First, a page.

Like any other critical process, this requires a solid infrastructure (such as an IT talent management platform) and leaders and managers who consider talent scouting a part of their job description. Only then can the organization win the war for talent.
Inventing the Future
In the midst of the war for talent, two-thirds of companies are woefully neglecting a most vital imperative. They expect their troops to fight without leadership support and in the absence of adequate systems and infrastructure.
And, where there is no leadership commitment, managers don’t “own” talent identification and development. Insufficiently prepared to execute in the territory of performance management, assessment and development, they rely on a mechanistic approach and make subjective decisions.
When it comes to building a competency model that captures the essence of your mission, strategic imperatives, and talent requirements, its specifics are less important than the process your organization goes through to derive it. One of the greatest benefits of this exercise is the overall alignment and level of commitment it generates.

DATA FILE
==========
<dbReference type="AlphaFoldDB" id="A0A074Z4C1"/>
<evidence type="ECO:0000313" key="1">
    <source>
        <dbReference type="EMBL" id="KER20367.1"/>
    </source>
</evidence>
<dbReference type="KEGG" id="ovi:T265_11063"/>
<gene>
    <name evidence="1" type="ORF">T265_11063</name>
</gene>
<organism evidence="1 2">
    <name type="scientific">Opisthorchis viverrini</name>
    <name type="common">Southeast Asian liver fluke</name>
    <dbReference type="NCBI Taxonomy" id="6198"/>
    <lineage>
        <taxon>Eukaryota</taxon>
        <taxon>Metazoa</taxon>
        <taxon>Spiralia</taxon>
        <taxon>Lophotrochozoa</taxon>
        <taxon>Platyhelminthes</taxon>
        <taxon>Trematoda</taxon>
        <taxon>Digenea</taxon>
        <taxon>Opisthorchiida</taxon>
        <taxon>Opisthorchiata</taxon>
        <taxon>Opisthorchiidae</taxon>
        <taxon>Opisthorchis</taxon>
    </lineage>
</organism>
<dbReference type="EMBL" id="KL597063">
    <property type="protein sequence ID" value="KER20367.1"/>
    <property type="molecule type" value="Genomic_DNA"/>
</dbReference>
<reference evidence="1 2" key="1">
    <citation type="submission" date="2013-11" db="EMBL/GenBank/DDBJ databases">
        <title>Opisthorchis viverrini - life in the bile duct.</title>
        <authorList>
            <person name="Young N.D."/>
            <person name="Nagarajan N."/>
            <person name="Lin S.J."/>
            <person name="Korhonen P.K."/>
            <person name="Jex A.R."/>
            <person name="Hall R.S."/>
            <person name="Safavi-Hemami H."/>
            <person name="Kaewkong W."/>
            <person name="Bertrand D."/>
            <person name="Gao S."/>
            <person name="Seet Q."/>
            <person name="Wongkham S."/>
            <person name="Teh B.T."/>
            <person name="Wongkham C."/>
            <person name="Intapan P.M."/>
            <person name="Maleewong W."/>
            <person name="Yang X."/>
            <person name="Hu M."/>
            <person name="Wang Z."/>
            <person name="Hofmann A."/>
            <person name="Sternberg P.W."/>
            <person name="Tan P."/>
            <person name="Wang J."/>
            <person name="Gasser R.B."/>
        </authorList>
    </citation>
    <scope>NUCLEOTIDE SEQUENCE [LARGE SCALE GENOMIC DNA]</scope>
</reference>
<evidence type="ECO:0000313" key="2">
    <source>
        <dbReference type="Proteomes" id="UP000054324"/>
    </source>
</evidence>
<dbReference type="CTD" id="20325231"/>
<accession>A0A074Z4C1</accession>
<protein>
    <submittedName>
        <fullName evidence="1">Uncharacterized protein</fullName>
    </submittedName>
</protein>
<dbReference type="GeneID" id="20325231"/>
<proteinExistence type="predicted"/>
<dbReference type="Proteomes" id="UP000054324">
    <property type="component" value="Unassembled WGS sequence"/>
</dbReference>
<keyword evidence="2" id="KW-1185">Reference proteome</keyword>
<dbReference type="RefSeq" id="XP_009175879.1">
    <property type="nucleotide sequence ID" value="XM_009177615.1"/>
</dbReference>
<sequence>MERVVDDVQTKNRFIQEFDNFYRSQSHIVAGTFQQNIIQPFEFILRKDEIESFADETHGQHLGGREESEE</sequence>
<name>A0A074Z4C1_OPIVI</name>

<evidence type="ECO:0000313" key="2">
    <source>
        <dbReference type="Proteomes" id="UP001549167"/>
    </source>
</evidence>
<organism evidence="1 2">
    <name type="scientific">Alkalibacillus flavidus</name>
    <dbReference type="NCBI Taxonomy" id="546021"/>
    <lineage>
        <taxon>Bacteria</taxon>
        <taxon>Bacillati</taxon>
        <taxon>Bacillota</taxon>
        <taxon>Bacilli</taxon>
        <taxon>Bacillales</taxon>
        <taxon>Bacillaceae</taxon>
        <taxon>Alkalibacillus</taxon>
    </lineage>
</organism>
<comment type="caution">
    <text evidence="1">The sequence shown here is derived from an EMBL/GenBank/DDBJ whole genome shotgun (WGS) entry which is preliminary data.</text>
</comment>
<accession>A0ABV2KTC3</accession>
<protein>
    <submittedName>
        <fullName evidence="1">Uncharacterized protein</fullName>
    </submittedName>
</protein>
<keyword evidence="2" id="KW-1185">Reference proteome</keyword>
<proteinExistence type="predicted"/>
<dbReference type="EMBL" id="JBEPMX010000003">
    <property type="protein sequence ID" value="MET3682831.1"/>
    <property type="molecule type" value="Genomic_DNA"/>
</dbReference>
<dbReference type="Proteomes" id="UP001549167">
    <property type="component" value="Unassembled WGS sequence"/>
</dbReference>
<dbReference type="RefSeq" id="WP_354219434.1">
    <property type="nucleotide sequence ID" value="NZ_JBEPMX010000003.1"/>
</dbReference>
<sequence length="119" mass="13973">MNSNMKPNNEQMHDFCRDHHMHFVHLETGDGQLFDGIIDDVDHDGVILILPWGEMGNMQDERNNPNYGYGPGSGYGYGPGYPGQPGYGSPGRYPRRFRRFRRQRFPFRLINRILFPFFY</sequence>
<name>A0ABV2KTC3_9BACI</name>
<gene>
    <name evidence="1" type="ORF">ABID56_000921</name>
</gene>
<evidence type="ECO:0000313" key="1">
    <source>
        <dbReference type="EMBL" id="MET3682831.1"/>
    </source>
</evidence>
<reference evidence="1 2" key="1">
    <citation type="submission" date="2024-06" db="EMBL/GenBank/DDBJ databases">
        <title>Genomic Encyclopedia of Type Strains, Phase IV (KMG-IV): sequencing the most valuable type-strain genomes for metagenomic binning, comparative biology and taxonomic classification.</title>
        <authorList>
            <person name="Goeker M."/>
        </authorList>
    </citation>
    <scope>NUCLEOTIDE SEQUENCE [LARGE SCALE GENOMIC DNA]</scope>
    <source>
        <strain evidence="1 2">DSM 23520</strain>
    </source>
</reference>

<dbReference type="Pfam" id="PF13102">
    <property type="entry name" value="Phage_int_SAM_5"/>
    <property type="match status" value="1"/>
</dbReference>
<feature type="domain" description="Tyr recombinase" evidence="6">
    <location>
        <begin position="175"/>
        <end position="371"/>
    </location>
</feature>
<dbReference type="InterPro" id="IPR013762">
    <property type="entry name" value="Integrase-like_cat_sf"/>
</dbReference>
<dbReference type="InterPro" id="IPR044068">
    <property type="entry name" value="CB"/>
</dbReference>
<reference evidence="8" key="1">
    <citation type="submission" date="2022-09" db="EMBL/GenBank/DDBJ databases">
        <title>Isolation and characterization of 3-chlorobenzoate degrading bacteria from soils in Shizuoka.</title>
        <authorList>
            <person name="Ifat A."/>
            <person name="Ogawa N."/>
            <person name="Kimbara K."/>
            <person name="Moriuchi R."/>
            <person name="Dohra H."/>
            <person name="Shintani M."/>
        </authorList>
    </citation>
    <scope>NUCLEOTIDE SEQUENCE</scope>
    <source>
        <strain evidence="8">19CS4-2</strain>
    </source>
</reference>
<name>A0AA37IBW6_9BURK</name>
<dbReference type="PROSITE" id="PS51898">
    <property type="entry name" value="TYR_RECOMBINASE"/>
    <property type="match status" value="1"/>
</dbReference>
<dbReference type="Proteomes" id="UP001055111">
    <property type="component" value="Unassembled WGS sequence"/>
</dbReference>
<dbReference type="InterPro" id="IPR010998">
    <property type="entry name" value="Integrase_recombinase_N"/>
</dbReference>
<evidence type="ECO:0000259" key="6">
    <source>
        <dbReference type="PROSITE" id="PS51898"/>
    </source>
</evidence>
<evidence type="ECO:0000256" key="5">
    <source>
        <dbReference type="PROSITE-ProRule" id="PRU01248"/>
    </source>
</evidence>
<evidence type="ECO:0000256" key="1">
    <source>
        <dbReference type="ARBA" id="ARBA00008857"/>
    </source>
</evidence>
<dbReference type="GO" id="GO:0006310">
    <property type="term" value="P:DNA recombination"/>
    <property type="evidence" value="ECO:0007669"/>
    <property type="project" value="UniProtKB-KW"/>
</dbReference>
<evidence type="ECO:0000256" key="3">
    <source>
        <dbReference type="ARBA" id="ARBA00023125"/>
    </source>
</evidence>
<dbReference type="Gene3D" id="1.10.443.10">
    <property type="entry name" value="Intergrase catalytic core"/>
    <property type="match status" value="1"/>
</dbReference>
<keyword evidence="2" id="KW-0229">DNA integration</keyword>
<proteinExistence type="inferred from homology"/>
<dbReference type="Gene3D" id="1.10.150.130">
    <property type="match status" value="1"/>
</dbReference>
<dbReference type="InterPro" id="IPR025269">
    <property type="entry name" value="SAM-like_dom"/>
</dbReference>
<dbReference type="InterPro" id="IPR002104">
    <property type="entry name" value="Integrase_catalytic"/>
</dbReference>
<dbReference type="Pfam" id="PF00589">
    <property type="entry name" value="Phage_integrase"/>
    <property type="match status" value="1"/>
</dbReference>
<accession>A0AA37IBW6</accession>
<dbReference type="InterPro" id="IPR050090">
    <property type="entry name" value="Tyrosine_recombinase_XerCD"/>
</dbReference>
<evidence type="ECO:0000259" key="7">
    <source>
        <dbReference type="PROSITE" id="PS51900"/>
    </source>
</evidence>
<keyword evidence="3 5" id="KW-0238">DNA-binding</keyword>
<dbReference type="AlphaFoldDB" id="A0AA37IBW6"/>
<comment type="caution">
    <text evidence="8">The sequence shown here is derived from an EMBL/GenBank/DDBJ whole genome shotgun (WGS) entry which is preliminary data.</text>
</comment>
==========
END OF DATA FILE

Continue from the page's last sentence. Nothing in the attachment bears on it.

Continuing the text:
However, the first critical step in cascading the talent identification imperative to all of management is a visceral level of ownership on the part of the leadership team. When that ownership is as strong as management’s commitment to execute on it, the talent identification and development process becomes a strategic, mind-stretching regimen that can truly invent the best possible future.